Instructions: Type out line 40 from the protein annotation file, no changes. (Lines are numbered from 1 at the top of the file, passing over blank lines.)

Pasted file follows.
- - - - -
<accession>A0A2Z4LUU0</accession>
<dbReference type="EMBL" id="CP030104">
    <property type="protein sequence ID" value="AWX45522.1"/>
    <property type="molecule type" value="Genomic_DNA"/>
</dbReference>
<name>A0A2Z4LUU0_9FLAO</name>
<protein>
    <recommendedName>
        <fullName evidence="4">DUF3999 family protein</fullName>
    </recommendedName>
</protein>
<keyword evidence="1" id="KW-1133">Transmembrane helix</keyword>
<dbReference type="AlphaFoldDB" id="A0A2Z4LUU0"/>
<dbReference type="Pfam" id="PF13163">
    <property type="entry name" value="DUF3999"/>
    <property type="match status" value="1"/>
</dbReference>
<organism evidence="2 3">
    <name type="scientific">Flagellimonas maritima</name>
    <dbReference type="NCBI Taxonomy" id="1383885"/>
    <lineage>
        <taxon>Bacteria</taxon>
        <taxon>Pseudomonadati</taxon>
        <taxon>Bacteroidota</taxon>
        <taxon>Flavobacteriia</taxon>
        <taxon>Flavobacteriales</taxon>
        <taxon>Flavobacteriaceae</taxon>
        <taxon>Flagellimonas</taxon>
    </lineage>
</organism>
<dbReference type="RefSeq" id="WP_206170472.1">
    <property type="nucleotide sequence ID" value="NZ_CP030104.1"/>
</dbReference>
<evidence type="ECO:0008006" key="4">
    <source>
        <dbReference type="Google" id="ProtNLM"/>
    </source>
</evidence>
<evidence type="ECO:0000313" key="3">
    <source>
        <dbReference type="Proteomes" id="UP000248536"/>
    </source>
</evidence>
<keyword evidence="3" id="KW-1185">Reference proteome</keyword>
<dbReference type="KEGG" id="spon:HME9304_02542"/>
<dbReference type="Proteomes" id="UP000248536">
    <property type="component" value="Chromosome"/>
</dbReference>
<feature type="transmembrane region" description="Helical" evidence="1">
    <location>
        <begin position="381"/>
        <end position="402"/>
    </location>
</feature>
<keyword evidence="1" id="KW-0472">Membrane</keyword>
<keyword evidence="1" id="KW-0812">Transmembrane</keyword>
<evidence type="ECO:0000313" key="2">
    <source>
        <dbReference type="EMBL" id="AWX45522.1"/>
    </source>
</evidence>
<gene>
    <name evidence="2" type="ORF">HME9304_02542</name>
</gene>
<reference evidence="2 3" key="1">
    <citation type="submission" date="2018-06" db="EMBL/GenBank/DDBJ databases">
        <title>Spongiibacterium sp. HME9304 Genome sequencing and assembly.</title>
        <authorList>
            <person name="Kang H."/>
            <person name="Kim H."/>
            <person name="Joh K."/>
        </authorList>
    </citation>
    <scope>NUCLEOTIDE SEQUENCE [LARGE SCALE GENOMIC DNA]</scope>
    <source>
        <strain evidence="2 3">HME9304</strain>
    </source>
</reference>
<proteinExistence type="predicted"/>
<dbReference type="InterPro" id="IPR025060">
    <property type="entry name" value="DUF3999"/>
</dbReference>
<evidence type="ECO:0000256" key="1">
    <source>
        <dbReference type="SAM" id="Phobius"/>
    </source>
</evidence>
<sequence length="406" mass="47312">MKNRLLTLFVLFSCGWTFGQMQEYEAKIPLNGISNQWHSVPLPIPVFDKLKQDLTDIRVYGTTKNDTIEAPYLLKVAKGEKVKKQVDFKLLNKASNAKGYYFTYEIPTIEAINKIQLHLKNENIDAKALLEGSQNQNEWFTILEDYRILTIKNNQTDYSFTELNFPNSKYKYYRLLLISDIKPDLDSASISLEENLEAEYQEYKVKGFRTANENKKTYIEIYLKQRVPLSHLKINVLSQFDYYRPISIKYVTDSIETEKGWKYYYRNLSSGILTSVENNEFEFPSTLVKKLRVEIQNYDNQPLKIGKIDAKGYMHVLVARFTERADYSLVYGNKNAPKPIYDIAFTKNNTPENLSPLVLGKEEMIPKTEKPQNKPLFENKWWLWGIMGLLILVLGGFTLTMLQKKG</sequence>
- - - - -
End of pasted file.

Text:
    <source>